Julie Seton Reclaims the Heritage of Her Famous Grandfather
By Anne W. Semmes
A week from Sunday Julie Seton, the southwestern granddaughter of Ernest Thompson Seton, is due for a revelatory visit to the Greenwich roots of her famous grandfather. “I know nothing about his life in Cos Cob except what I’ve read,” says Julie from her New Mexico home.
If only Seton, who died in 1946, could be around to give her a tour; he would no doubt be pleased as punch with his red-headed granddaughter, who is on a mission called the Seton Family Legacy Initiative to reintroduce the extraordinary contributions of her grandfather to present and future generations, in art, in literature, in nature study, in zoology, in Native American values, and yes, in his inspired role in the creation of the Boy Scouts. She will speak to all of this at a special tour, reception, and lecture co-sponsored by the Greenwich Historical Society and Greenwich Boy Scouts on June 11 at the Ernest Thompson Seton Reservation on Riversville Road.
Julie Seton is the product of Ernest Thompson Seton’s second family, which came to be after he relocated from Greenwich to Santa Fe, N.M., in the early 1930’s. Julie now makes her home in Las Cruces, 280 miles south of Santa Fe, but she grew up in the Seton compound of Seton Castle and Seton Village, and is named after Seton’s second wife, Julia Moss Buttree.
Julie’s initiative is well on its way. In 2015 she republished her grandfather’s autobiography, “Trail of an Artist-Naturalist,” in a reader-friendly version with a foreword written by all three granddaughters, and added family photographs, including one of Ernest and his nine brothers. “That is one of the reasons he escaped to the woods,” says Julie. The index is rich with references to his correspondences with his friends Rudyard Kipling and Teddy Roosevelt.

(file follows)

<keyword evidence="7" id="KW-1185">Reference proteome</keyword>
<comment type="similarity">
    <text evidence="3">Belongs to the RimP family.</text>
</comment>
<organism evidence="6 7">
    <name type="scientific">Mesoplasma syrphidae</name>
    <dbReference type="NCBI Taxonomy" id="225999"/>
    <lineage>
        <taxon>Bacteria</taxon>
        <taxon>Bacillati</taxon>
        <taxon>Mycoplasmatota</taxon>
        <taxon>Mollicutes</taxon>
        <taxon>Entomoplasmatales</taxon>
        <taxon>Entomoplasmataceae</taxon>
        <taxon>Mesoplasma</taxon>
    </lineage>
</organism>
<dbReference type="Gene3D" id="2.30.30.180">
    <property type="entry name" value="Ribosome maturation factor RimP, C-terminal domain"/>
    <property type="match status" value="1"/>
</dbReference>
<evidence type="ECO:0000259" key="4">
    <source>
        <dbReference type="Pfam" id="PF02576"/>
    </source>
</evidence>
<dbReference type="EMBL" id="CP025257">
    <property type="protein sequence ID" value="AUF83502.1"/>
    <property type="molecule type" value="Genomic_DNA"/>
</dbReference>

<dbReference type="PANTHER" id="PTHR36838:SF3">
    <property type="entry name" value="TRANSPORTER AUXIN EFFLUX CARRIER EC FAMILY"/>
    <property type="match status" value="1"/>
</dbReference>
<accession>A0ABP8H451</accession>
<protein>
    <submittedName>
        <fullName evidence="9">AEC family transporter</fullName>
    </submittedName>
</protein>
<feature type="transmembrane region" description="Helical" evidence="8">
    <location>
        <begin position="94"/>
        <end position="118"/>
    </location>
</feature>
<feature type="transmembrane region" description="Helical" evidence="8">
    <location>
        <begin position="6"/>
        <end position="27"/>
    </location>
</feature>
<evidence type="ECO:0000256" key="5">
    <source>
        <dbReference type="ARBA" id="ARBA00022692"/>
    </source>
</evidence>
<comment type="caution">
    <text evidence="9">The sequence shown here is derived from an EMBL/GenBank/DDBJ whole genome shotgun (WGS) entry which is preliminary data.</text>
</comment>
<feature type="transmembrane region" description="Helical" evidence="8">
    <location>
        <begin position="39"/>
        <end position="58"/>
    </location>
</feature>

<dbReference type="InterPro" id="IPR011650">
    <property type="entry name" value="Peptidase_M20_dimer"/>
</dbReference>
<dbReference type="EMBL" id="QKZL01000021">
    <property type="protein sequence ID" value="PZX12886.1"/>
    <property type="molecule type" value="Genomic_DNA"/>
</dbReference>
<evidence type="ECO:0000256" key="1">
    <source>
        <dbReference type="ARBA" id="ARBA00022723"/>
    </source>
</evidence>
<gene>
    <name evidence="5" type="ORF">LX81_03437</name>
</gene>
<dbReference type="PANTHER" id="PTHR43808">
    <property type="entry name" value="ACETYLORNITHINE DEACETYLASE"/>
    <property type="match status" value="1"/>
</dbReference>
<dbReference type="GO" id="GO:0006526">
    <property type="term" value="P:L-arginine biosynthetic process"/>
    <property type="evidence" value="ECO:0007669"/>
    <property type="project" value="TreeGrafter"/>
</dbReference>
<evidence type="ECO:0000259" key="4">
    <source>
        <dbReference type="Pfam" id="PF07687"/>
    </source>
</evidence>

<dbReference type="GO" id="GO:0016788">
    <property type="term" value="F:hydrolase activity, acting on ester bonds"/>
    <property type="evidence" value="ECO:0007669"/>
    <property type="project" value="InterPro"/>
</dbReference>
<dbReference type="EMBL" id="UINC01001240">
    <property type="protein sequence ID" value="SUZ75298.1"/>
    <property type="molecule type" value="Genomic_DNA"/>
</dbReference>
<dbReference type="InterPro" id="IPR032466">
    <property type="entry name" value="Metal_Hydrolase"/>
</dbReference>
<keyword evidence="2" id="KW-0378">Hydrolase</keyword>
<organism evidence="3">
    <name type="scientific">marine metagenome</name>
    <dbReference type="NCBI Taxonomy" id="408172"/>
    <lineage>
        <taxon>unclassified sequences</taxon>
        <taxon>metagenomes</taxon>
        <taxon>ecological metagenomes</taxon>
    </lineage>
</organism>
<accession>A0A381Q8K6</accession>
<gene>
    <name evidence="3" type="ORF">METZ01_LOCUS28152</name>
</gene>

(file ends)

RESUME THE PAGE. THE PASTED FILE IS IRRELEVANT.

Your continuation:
Importantly, Julie’s next project is to add a compendium of “the pieces that are missing from his autobiography,” she says. “There is not one word about his Boy Scout experience.”
That Seton experience, with its historic conflict of personality and philosophical approaches towards Scouting, had left Seton bitter, says Julie. But she has access now to a manuscript that has his version of the Boy Scouts of America.
Julie’s grandmother sold her grandfather’s journals to the American Museum of Natural History (for $9,500), where they can be accessed in the Rare Book Room by special permission. Julie saw them there as a high school senior when she arrived with the request, “Can I see my grandfather’s journals?”
From her mother’s papers Julie came to acquire her grandmother’s diaries. “I’ve started transcribing her diaries and I will eventually publish them,” she says. Acquainted as she is now with her grandfather’s journals, she’s found much similarity in the pair’s journals. “I now imagine them sitting face to face in the middle of the night, because they’ve been lecturing all day and they’ve had interviews, and they’ve had dinner and drinks, and they’re sitting in front of each other and relating their day to each other, and they’re writing it down.”
Grandmother Julia Seton was a role model for Julie, in her efforts to keep the Seton legacy alive. “I absolutely adored her,” she says, “She stood 4-foot-8 and she was the biggest personality I ever knew. I loved to sit in her study. She had this incredibly humongous two-sided desk, and she had a little step stool so she could get to it. She was so short, and here was this huge stacked desk she would sit at and do her work.”
Like her grandmother, Julie is also on the lecture circuit about her grandfather. She is a skilled communicator with a doctorate in rhetoric and professional communication. Her lectures include “ETS: Artist-Naturalist and Youth Educator”; “E.T. Seton and the Boy Scouts of America”; and “E.T. and Julia M. Seton: Advocates for Native American Cultures.”